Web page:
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The Most Common Mistake Guitarists Do When Switching to Bass

There is something that I’ve noticed, which I think is very common among guitar players switching to bass - the lack of ghost (dead) notes! When thinking about it, those percussive, groovy ghost notes are really an integral part of bass playing, but rarely used on guitar as a technique or composing element (unless you are Ross Bolton). This is probably the main reason why guitarists just skip playing those when switching to bass. Of course, I could write an essay on troubles guitarists face when moving on to the bass, as there are really lots of stumble points involved - mostly related to the mindset needed for the bass.

What I wanted to convey though is that if you are a guitarist moving on to bass, the best way to go if you are looking to sound like a “real bass player” is to practice incorporating ghost/muted/dead notes in your playing. These notes are there just for the sake of rhythm and groove. Drums cannot be played without all the cool ghost notes and fills, and same goes for the bass. Very often those dead notes are not audible on the recordings, but they are there - trust me.

How to practice and play dead notes on bass

Take a simple bass lick or a scale. Now, try adding ghost notes in between some of the notes you play. For example if you are playing a scale in straight 8th notes, try alternating between a plucked note and a ghost note. Pattern would be: note-ghost note-note-ghost note and so on. To play a ghost note, you need to mute the string you are playing on. Do it by resting your fretting hand finger (or multiple fingers) over the string. You should be careful not to press down on the string with too much force, as you just want to mute the string without fretting any notes. Once the string is muted, pluck it. It should sound percussive and punchy, without any audible pitch being heard.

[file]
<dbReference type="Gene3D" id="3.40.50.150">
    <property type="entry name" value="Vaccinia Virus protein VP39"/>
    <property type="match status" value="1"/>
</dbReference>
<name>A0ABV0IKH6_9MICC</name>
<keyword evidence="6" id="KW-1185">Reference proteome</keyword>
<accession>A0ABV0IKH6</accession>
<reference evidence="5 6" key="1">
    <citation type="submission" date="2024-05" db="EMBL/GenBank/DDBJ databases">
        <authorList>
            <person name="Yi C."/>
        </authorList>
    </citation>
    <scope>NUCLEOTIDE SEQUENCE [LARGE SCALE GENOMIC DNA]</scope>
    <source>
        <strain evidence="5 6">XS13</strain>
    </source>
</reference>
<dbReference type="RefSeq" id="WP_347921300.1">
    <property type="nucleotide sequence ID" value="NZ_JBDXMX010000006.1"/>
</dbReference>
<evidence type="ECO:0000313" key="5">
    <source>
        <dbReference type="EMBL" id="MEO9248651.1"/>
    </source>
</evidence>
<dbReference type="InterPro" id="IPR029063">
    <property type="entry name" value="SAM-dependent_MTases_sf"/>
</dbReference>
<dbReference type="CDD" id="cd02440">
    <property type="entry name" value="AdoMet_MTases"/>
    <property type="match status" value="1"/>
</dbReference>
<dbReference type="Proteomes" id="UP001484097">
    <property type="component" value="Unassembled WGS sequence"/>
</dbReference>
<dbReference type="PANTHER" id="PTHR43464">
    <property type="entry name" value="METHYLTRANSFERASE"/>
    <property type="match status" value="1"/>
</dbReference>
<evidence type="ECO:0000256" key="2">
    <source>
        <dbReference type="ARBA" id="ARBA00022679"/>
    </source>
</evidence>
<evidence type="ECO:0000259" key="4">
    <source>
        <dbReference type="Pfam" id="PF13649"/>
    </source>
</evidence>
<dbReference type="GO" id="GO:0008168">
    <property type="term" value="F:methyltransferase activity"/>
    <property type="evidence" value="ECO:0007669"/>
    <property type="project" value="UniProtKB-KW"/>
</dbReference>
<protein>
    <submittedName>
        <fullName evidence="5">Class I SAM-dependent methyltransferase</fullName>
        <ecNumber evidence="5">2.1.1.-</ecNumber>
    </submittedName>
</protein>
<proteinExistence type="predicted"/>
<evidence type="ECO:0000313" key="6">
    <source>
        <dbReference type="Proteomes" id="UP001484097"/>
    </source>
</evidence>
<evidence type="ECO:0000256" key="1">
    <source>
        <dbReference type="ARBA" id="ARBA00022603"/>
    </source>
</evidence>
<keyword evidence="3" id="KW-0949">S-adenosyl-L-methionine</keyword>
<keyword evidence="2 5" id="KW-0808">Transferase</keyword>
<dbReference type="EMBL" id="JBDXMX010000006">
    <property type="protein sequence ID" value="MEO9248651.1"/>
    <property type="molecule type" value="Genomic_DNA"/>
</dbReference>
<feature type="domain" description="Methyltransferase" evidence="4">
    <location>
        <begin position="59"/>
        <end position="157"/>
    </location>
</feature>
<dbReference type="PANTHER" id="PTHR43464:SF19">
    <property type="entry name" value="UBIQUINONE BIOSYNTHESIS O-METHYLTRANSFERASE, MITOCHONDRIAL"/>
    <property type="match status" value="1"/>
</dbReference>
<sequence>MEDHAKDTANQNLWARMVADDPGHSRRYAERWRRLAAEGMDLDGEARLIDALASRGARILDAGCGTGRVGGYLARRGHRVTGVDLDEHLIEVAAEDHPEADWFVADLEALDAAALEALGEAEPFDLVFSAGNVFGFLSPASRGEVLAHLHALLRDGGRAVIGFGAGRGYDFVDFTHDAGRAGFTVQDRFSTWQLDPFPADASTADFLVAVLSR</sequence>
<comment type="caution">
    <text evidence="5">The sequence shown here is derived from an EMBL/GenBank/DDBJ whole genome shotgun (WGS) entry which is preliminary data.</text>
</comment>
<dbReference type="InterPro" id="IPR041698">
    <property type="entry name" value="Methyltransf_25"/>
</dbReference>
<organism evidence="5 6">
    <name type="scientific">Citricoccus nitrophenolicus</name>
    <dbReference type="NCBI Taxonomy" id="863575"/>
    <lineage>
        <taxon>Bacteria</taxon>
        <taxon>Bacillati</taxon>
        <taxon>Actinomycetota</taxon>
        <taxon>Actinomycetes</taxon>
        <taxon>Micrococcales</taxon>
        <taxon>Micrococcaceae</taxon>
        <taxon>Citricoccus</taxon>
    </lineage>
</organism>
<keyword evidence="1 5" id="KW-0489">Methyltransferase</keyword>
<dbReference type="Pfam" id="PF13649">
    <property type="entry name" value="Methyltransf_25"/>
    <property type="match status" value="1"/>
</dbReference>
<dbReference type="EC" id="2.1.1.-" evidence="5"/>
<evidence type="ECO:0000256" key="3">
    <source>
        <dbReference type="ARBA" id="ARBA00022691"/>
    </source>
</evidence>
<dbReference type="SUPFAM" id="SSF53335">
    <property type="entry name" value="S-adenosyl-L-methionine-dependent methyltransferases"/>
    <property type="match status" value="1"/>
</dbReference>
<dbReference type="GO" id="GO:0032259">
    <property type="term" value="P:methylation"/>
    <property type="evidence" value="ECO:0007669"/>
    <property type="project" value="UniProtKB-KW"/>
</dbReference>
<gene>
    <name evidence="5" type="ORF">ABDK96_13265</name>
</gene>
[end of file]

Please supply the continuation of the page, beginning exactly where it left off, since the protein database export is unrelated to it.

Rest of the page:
Next time you’re practicing bass, concentrate on the ghost notes. Having good control over ghost notes and incorporating them in the right places can greatly change the way you sound. All pros go crazy with the ghost notes and incorporate them instinctively. This makes the bass sound so groovy and helps you lay down a strong rhythm foundation.

Check out my free lesson on how to play ghost notes on the bass.

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0 #4 Bass Rebel 2016-04-11 19:40
Quoting Robert L.:
The biggest mistake I made when I switched to bass was playing too many notes! I was in my old lead guitar mindset, and I had to learn a whole new mindset.


Agreed - this is something a lot of guitarists struggle with when moving on to bass. It's just a completely different mindset and approach to playing in comparison to the guitar. Also, it's very easy to get sucked into the idea that it is cool to play mini solos as a bass line.
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0 #3 Robert L. 2016-04-11 15:01
The biggest mistake I made when I switched to bass was playing too many notes! I was in my old lead guitar mindset, and I had to learn a whole new mindset.
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0 #2 Bass Rebel 2016-04-02 15:29
Quoting Robert Grier:
I chuckle a bit when I see guitar players list bass as their 2nd instrument...


Hehe yes, Robert - me too. I also like guitar player's expression when a bassist takes guitar in his hands and plays something meaningful on it. It's like - "Oh you know how to play the guitar".
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0 #1 Robert Grier 2016-04-02 15:04
I chuckle a bit when I see guitar players list bass as their 2nd instrument...
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